A memoir of Hugh Lawson White: judge of the Supreme court of Tennessee, member of the Senate of the United States, etc. etc. With selections from his speeches and correspondence

Front Cover
Nancy N. Scott
J.B. Lippincott & co., 1856 - 455 pages
0 Reviews
 

What people are saying - Write a review

We haven't found any reviews in the usual places.

Other editions - View all

Common terms and phrases

Popular passages

Page 182 - That the President, In the late executive proceedings in relation to the public revenue, has assumed upon himself authority and powers not conferred by the Constitution and laws, but In derogation of both:** And whereas, upon the question whether said resolution
Page 210 - for, or appropriated to any of the before-mentioned purposes, or disposed of In bounties to the officers and soldiers of the American army, shall be considered as a " common fund** for the use and benefit of such of the United States as hare become, or
Page 422 - The voice said, Cry. And he said, What shall I cry ? All flesh is grass, and all the goodliness thereof is as the flower of the field: The grass withereth, the flower fadeth.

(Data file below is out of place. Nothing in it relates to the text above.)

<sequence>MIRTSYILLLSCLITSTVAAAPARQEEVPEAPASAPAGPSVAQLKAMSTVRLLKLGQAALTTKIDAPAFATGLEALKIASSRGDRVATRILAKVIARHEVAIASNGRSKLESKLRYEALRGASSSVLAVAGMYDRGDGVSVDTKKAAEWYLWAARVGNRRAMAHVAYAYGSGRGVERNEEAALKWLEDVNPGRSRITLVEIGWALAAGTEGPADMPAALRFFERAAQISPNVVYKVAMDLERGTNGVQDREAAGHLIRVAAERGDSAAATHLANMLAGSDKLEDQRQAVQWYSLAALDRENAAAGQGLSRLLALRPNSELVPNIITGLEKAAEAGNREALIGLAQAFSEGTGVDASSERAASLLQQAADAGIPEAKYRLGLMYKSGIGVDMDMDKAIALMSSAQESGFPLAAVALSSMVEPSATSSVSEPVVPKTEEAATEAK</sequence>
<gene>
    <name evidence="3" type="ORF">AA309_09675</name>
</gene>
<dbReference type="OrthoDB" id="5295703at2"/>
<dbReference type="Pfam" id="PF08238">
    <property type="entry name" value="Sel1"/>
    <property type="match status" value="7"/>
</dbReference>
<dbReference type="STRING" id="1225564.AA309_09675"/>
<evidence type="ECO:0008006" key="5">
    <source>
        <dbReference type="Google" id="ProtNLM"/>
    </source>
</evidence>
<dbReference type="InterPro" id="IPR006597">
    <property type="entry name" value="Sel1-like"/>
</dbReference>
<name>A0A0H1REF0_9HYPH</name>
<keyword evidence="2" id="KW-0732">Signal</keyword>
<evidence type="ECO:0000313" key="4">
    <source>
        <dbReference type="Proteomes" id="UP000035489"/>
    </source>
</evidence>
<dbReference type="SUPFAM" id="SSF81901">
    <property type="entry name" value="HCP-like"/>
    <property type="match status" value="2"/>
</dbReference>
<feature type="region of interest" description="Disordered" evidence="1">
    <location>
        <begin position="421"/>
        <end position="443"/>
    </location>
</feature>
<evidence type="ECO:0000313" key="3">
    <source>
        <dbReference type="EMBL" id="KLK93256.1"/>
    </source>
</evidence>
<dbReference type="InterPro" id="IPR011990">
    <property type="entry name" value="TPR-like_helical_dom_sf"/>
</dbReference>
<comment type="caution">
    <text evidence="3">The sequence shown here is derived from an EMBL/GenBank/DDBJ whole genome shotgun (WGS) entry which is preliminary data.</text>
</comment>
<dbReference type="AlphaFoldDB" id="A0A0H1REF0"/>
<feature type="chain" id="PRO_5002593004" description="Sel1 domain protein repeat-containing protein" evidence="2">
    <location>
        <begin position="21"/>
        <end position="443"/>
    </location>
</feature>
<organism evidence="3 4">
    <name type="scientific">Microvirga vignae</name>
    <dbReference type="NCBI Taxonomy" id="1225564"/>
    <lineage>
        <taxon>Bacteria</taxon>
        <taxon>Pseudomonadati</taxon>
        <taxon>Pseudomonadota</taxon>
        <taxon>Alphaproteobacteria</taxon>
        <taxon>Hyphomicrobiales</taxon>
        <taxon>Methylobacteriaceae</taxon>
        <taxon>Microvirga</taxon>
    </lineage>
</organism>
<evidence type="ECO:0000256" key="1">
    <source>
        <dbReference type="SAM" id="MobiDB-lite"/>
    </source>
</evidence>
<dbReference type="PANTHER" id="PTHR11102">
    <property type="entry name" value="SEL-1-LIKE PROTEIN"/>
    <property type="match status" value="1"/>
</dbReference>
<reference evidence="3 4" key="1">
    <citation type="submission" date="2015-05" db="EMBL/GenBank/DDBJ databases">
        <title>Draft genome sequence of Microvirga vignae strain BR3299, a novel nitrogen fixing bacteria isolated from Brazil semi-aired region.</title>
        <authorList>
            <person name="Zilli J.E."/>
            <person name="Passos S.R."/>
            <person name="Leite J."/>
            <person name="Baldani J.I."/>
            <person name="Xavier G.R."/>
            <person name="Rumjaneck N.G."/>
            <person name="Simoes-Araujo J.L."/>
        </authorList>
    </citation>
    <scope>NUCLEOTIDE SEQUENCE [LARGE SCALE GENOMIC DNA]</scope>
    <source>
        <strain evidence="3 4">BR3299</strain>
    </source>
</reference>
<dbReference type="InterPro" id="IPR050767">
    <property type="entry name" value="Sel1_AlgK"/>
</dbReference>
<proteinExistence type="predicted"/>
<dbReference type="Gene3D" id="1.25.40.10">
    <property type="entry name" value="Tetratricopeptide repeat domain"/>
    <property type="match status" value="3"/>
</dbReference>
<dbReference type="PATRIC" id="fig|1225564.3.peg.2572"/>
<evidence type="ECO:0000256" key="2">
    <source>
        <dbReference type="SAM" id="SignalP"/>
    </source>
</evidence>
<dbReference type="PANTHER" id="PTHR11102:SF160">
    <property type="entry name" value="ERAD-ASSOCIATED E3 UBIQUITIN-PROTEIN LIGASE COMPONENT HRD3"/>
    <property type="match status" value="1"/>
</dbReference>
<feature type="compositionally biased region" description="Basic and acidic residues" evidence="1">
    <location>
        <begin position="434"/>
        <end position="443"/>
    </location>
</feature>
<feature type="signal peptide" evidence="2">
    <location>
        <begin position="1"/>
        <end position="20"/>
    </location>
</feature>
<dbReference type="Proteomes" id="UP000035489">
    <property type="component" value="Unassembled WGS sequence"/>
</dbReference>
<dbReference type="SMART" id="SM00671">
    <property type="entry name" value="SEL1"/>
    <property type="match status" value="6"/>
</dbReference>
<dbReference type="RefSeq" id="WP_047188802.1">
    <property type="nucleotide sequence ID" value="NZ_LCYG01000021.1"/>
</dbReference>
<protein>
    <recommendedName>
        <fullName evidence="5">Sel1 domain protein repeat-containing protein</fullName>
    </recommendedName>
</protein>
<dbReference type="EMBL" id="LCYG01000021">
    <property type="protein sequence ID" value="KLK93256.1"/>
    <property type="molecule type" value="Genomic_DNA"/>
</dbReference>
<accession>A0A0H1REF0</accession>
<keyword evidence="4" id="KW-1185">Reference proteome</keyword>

Page 292 - that have brought the patronage of the federal government into conflict with the freedom of elections, and the counteraction of those causes which have disturbed the rightful course of appointment, and have placed, or continued power in unfaithful or incompetent hands.
Page 207 - with those which this experience tells us will certainly arise, whenever power over such subjects may be exercised by the general government, It Is hoped that It may lead to the adoption of some plan, which will reconcile the diversified Interests of the States, and strengthen the bonds which unite them. Every member of
Page 207 - After the extinction of the public debt It Is not probable that any adjustment of the tariff, upon principles satisfactory to the people of the Union, will, until a remote period, If ever, leave the government without a considerable surplus In the treasury, beyond what may be necessary for
Page 208 - the legislative councils. To avoid these evils. It appears to me that the most safe, just and federal disposition, which could be made of the surplus revenue, would be its apportionment among the several States according to their ratio of
Page 192 - That the President, In the late executive proceeding! In relation to the public revenue, has assumed upon himself authority and powers not conferred by the Constitution and
Page 163 - shall and may be lawful for the President of the United States, to cause so much of any territory belonging to the United States, west of the river Mississippi, not included in any State, and to which the Indian title has been extinguished, as

Bibliographic information